Top Australian defense officials have reportedly informally communicated to India that Australia may not accept India’s government-to-government (G2G) defense deal offer for the supply of home-built Light Combat Aircraft (LCA) twin-seat Lead-in Fighter Trainer (LIFT) aircraft.
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In June 2020, Royal Australian Air Force (RAAF) issued a Request for Information (RFI) for procurement of future LIFT aircraft to replace its existing fleet of 33 ‘Hawk MK-127 LIFT aircraft of the British Aerospace and Engineering (BAE) Systems, which it had been operating since 2001.
India’s state-owned Hindustan Aeronautics Limited (HAL) responded to the RFI in September 2021 with a pitch to sell 35 LCA-LIFT aircraft through a G2G deal with Australia.
The proposed deal was reportedly worth over US $1 billion with a unit cost of around $40 million.
However, it now appears that officials in Canberra have turned down India’s offer, according to the latest report by The New Indian Express.
“The Australian Deputy Prime Minister and Minister for Defense Richard Marles, who held talks with defense minister Rajnath Singh on June 22 in New Delhi, informally indicated Australia’s lack of interest in the Indian offer,” reported Shahid Faridi of the New Indian Express, citing sources.
LIFT-capable aircraft are highly upgraded jet trainers with advanced avionics, radars, and more robust airframes for carrying more weapons, to perform multiple roles such as light ground attack/strike, point defense, or interceptors.
Furthermore, LIFT jets provide more realistic performance for trainee pilots who graduate to complicated multi-role frontline jets (F/A-18 in the Australian case, or MiG-29, Su-30MKI, Mirage-2000, Rafale, or Jaguar in India).
It involves the trainee pilots operating LIFT aircraft exposed to modern technologies such as Helmet Mounted Display, Beyond Visual Range Missile, advanced Active Electronically Scanned Array Radar, and in-flight refueling, among others.
HAL began work in 2018 on what was referred to as the Supersonic Omni Role Trainer Aircraft (SpORT) to make it LIFT-compliant.
Australia To Upgrade Existing Hawk MK-127s
In the RAAF tender, LCA Tejas competes with Boeing and Swedish Saab jointly developed T-7A Red Hawk trainer; Italian aerospace major Leonardo’s M-346; and Korea Aerospace Industries (KAI) T-50, which has been co-developed with Lockheed Martin.
In addition, BAE had also proposed its upgraded Hawk. Perhaps Australia turned down India’s offer in February when BAE Systems Australia was awarded a contract worth $1.5 billion to upgrade the RAAF’s existing fleet of Hawk MK-127.
The new upgrade program is reportedly aimed at sustaining the existing Hawk MK-127s through in-service support, providing maintenance, engineering, and supply chain services at RAAF bases Williamtown and Pearce through to a revised planned withdrawal date of 2031.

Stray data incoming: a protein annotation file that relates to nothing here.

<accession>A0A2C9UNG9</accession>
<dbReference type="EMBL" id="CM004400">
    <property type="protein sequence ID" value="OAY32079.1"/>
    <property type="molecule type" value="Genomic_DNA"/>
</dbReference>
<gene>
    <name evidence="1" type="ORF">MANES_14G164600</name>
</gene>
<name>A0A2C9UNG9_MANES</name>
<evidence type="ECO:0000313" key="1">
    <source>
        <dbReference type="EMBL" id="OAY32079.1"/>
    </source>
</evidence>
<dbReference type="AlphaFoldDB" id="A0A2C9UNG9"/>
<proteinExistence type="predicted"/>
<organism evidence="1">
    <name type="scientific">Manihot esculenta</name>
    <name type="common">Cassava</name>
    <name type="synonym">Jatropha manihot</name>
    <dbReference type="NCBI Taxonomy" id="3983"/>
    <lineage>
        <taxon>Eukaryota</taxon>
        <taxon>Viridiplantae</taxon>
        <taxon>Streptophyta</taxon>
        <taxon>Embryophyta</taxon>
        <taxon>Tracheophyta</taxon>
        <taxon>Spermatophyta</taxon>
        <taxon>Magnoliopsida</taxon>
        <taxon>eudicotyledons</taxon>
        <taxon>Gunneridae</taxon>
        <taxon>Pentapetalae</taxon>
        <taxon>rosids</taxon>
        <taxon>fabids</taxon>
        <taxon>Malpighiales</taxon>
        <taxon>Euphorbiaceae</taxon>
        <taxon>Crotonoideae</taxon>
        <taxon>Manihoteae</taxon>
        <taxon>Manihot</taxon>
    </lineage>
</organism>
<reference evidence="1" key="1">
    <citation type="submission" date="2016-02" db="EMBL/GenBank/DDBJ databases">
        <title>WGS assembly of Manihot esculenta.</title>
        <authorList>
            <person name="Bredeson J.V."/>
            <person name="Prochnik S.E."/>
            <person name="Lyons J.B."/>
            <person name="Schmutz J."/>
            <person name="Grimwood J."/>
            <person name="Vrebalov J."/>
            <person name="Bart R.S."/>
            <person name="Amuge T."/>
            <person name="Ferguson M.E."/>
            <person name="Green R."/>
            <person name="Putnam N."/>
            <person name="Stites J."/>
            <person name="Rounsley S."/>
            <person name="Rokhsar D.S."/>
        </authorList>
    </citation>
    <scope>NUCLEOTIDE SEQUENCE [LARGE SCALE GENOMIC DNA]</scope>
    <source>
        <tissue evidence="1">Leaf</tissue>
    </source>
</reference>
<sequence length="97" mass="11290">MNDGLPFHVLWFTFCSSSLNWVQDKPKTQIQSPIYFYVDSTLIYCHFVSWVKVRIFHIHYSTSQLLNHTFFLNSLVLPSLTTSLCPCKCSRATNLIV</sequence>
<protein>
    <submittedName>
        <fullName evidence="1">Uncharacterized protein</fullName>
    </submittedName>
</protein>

It will involve an engine upgrade to the latest Rolls-Royce’s Mk 951 Adour engine from 2025, aligning the platform with the UK Royal Air Force’s (RAF) T2 Hawk aircraft. This should address the engine issues and poor availability the RAAF’s Hawk MK-127 fleet has been suffering in recent years.
Other improvements will include new mission systems with enhanced software and hardware that can better simulate the pilot interfaces and functionality of those systems used on new-generation capabilities such as the F-35A, F/A-18F, and EA-18G.
India’s Pursuit Of Export Deal For Tejas LCA
It would seem that India is now out of the race to win the Australian LIFT Aircraft contract.
India has vigorously pursued export deals for its Tejas LCA with numerous countries. The LCA Tejas was first showcased internationally during the Bahrain Air Show in 2016, then again in its second iteration in January 2018.
Before Australia, India had pitched the LCA Tejas’ LIFT variant to the US Navy in 2020 in response to the global RFI issued by the US’s Naval Air Systems Command (NAVAIR) to procure a new trainer to replace its fleet of Boeing T-45 Goshawks.
However, a previous EurAsian Times report had noted that US Navy would be less inclined toward buying the LCA LIFT after the Indian Navy rejected the LCA in 2016 for being too heavy.
The latest reports suggest that the T-7B Red Hawk, an American/Swedish advanced jet trainer produced by Boeing in partnership with Saab, is currently running against the offerings from Leonardo and Lockheed Martin in the competition to replace the Navy’s current T-45 Goshawk advanced jet trainer.
Nevertheless, all is not lost for India, as other export avenues remain where LCA Tejas may emerge successfully.
For example, India appears to be in talks with the Egyptian Air Force about a potential deal to procure Tejas Mk1A, as part of which India has offered to set up joint production facilities for the aircraft, as per a recent EurAsian Times report.
Moreover, Tejas MK-1A has emerged as one of the final two contenders for Malaysia’s LCA contract besides the Turkish-made Hurjet, where Tejas may have an advantage because of its relatively low per-unit cost.
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